Snow, she thought. In July?

A man sat there on the corner, a cup in one hand and a sign: ANY HELP GOD BLESS. People ignored him as they walked past, the snow piling on his shoulders. He stayed there, cup held out, not a dime falling into it.

An hour went by, then another. Murielle felt no discomfort despite the prison her body had become. It forced her to notice little details in the man’s beard, his tattered clothes, the way he nodded and said “Merry Christmas” behind the muting glass.

More hours passed and the man sat, collecting nothing, shivering in the cold. Wasn’t anyone going to help him? Jesus. A fucking quarter. Get that man a cup of coffee. Something.

And still he waited. He waited until the sun came up and the snow had turned to dense slush on his back. They watched as his shivering ended and he turned to a frozen statue on the pavement.

Then the curtain came down, the lights went off and Jane led her through the darkness again. “What did you think?”

“Isn’t someone going to help him?” she said as they stumbled back to the entrance. “Isn’t someone going to call an ambulance?”

“Using what?”

“A cellphone, for fuck’s sake!”

“Did you see anyone on a cell phone, Sis?”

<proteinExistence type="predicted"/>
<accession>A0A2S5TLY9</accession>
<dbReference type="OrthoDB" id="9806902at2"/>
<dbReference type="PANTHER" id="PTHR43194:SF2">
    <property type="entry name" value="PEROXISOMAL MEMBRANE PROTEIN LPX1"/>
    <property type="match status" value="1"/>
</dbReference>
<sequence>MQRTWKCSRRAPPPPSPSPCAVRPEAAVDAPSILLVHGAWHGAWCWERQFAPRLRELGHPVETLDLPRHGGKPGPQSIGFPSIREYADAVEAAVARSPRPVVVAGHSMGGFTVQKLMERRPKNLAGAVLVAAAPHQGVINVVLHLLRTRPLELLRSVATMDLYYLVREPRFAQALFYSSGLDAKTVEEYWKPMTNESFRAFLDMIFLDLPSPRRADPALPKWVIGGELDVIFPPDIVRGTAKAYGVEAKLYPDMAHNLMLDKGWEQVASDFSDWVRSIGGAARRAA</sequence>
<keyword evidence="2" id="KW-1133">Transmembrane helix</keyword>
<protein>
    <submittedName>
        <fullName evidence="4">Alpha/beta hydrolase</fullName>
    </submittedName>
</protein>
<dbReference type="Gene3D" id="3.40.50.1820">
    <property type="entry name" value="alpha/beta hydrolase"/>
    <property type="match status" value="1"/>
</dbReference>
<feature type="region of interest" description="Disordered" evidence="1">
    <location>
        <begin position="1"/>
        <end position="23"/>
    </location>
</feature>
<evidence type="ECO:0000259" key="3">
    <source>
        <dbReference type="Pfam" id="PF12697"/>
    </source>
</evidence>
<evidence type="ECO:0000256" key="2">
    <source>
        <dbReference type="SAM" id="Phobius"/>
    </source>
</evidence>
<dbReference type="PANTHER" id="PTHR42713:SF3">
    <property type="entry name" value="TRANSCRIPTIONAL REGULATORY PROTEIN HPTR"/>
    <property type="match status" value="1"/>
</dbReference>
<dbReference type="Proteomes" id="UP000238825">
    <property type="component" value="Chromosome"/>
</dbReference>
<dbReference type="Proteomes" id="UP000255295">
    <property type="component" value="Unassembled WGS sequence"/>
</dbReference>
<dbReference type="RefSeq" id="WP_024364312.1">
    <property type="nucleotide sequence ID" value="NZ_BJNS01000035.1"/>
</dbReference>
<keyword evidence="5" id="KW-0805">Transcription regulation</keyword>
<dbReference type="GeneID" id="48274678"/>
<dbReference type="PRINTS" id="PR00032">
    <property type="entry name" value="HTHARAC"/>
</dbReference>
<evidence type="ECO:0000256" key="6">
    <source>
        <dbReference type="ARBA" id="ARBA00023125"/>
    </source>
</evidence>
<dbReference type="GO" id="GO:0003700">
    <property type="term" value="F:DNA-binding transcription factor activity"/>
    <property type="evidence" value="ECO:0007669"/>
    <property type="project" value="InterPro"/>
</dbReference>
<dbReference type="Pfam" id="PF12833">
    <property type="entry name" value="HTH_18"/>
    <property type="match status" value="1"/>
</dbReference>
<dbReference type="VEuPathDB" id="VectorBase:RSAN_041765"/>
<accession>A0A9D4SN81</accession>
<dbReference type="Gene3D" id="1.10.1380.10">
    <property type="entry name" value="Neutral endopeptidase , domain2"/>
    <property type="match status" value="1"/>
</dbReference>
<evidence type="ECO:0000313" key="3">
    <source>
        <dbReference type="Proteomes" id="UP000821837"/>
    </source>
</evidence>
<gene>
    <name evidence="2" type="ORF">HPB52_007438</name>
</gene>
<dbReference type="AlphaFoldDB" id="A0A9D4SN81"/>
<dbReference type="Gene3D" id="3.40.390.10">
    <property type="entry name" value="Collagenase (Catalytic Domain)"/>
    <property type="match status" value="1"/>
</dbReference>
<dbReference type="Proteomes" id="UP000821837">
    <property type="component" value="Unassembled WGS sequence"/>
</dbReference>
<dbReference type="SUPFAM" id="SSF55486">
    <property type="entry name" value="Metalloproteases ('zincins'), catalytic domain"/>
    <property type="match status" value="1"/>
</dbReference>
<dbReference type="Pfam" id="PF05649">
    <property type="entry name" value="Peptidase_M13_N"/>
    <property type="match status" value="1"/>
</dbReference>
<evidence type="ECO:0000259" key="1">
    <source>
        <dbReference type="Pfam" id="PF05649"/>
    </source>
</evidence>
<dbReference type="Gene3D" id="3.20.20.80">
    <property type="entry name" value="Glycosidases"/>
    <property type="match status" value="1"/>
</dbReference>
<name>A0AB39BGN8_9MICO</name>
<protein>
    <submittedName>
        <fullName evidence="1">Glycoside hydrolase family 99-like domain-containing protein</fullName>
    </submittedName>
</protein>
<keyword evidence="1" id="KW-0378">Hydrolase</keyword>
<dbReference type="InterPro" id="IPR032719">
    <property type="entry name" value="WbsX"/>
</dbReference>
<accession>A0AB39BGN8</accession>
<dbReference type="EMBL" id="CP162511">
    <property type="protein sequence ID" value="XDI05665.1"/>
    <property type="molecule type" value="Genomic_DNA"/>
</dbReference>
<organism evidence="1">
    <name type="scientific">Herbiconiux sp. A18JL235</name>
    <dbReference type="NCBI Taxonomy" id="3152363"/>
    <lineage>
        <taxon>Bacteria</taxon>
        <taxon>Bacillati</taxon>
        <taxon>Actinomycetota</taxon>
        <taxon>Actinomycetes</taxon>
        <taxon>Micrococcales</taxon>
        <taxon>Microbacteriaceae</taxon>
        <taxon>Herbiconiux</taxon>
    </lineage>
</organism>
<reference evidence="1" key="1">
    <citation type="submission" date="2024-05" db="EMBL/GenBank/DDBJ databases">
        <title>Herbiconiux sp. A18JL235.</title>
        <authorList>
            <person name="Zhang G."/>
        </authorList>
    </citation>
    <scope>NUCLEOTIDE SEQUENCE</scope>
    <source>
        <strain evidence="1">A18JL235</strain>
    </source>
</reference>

Murielle froze momentarily in her frustration and confusion. They stepped out into the warehouse where other people removed their costumes in silence. She blinked away tears at her sister.

“You sure didn’t pay very close attention, did you?” said Jane.

“What?” said Murielle. “What did I miss?”

“You didn’t see the newspaper?”

“What newspaper?”

“Or look at the cars?”


Then Murielle remembered what she didn’t see. Not a single Prius, or Civic, just huge, old metal things with massive chrome bumpers and ornaments. The coats the children wore, like something from an old 1960’s cop show. The concept of cellphones suddenly seemed ludicrous.

She looked at Jane, who smiled back at her from under the letters of the store sign.

“Do you see it now?”

(c) 2011 Marlan Smith

Breakfast In The City Of Fog And Souls

Taking a break today from novel revision to do another Chuck Wendig flash fiction challenge. This week’s challenge is brought to you by the letter ‘M’ and is a vignette from The Heavy Dark universe. Shouldn’t be too spoilery if you haven’t read the book, although the characters don’t make appearances until the second part.

Breakfast In The City Of Fog and Souls

“I call him Munnin,” Agatha said looking out the window. “The raven. Do you know your Norse mythology, traveler?”

“I was a young boy,” I said, sipping from the cup of tea she had poured. “Most mythology escapes me nowadays.“